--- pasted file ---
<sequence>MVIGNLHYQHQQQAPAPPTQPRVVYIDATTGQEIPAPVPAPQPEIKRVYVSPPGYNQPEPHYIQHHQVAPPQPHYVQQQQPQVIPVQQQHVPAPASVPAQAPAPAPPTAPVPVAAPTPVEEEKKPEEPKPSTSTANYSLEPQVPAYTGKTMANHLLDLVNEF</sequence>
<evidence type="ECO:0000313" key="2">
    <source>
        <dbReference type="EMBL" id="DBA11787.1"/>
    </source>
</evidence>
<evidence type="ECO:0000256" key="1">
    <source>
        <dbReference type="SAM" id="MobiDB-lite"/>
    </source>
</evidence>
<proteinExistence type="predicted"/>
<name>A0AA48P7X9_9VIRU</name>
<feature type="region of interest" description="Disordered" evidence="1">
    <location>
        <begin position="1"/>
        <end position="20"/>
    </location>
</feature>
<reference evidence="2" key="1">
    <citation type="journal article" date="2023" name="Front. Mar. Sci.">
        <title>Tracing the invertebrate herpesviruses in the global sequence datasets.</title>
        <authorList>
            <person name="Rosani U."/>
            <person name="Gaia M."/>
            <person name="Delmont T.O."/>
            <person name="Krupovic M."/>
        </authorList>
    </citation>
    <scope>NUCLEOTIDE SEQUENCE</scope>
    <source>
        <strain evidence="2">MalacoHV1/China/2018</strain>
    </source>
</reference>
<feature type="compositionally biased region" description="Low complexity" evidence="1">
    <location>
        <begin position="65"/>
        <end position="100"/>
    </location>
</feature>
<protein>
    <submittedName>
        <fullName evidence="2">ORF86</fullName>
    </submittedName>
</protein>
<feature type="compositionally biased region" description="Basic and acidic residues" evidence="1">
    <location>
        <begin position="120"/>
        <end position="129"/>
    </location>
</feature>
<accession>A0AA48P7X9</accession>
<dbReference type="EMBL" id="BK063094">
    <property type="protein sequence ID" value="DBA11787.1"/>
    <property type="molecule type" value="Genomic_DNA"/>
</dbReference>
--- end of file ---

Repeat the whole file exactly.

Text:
<sequence>MVIGNLHYQHQQQAPAPPTQPRVVYIDATTGQEIPAPVPAPQPEIKRVYVSPPGYNQPEPHYIQHHQVAPPQPHYVQQQQPQVIPVQQQHVPAPASVPAQAPAPAPPTAPVPVAAPTPVEEEKKPEEPKPSTSTANYSLEPQVPAYTGKTMANHLLDLVNEF</sequence>
<evidence type="ECO:0000313" key="2">
    <source>
        <dbReference type="EMBL" id="DBA11787.1"/>
    </source>
</evidence>
<evidence type="ECO:0000256" key="1">
    <source>
        <dbReference type="SAM" id="MobiDB-lite"/>
    </source>
</evidence>
<proteinExistence type="predicted"/>
<name>A0AA48P7X9_9VIRU</name>
<feature type="region of interest" description="Disordered" evidence="1">
    <location>
        <begin position="1"/>
        <end position="20"/>
    </location>
</feature>
<reference evidence="2" key="1">
    <citation type="journal article" date="2023" name="Front. Mar. Sci.">
        <title>Tracing the invertebrate herpesviruses in the global sequence datasets.</title>
        <authorList>
            <person name="Rosani U."/>
            <person name="Gaia M."/>
            <person name="Delmont T.O."/>
            <person name="Krupovic M."/>
        </authorList>
    </citation>
    <scope>NUCLEOTIDE SEQUENCE</scope>
    <source>
        <strain evidence="2">MalacoHV1/China/2018</strain>
    </source>
</reference>
<feature type="compositionally biased region" description="Low complexity" evidence="1">
    <location>
        <begin position="65"/>
        <end position="100"/>
    </location>
</feature>
<protein>
    <submittedName>
        <fullName evidence="2">ORF86</fullName>
    </submittedName>
</protein>
<feature type="compositionally biased region" description="Basic and acidic residues" evidence="1">
    <location>
        <begin position="120"/>
        <end position="129"/>
    </location>
</feature>
<accession>A0AA48P7X9</accession>
<dbReference type="EMBL" id="BK063094">
    <property type="protein sequence ID" value="DBA11787.1"/>
    <property type="molecule type" value="Genomic_DNA"/>
</dbReference>